© AgMedia Inc
by BETTER FARMING STAFF
LONDON - Competition in low-cost grain and oilseed markets could become a lot tougher in coming years. To compete, growers need to hone their management skills and persuade governments to support the development of infrastructure needed to access profitable niche markets for bio products, say two speakers at this year’s Ontario corn, soybean, wheat and coloured bean conference.
Southern Manitoba agronomist and writer Les Kletke, who worked in Russia in the 1990s, says recent agricultural developments in Russia and China make it tough for Canadian farmers to compete in global commodity markets.
Kletke, who returned to Russia in 2005 and on the same trip travelled to China, says the Russia’s farmers, who he considered only a few years earlier to be woefully out of date, have caught up to North American practices.
In turn, the country’s yields per acre are rising but cost of production remains low, he says.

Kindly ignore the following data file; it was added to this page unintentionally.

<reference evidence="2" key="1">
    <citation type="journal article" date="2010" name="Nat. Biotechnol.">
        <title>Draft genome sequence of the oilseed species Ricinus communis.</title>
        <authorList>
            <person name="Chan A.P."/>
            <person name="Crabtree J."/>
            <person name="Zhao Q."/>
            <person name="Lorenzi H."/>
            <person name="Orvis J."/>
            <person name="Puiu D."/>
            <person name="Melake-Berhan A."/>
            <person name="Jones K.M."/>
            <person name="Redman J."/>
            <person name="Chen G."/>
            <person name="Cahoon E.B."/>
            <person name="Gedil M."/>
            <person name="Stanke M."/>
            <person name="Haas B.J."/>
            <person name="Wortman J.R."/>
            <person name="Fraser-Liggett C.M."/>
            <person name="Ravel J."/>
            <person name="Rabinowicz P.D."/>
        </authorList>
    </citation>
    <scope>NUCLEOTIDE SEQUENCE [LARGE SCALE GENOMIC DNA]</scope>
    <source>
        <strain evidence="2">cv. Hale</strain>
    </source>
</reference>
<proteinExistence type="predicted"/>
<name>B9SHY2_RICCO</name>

In China, small farms averaging half an acre and the low cost of labour – 16 cents an hour is the average factory wage – mean cost of production is low in that country too. “Their capital costs are way down,” he says, noting everything can be done by hand when farming on such a small scale.
For Canadian farmers to compete they need to know their costs of production and base their marketing decisions on those. And they need to decide whether it’s more profitable to compete in higher-end niche markets or in the production of low-cost products.
Dr. Gord Surgeoner, president of Ontario Agri-Food Technologies, a non-profit organization that promotes biotechnologies, also downplays commodity market opportunities and quips “if we’re going to be in the lowest-cost production (market), might as well move to somewhere like Brazil.”
He says niche markets present opportunity for Canadian growers, but Canadian growers need infrastructure.
He says for example there is a “massive” potential demand for biomass in power generation, but crops need to be pelletized for use. “That’s probably one of the greatest things we need for the next generation of agriculture is conversion plants” to process crops, he says.
Surgeoner recommends that farmers ask governments to help finance the infrastructure.
“If we don’t have infrastructure, we’re going to have to export the product out, have somebody convert it for us and we’ll import it back in.” BF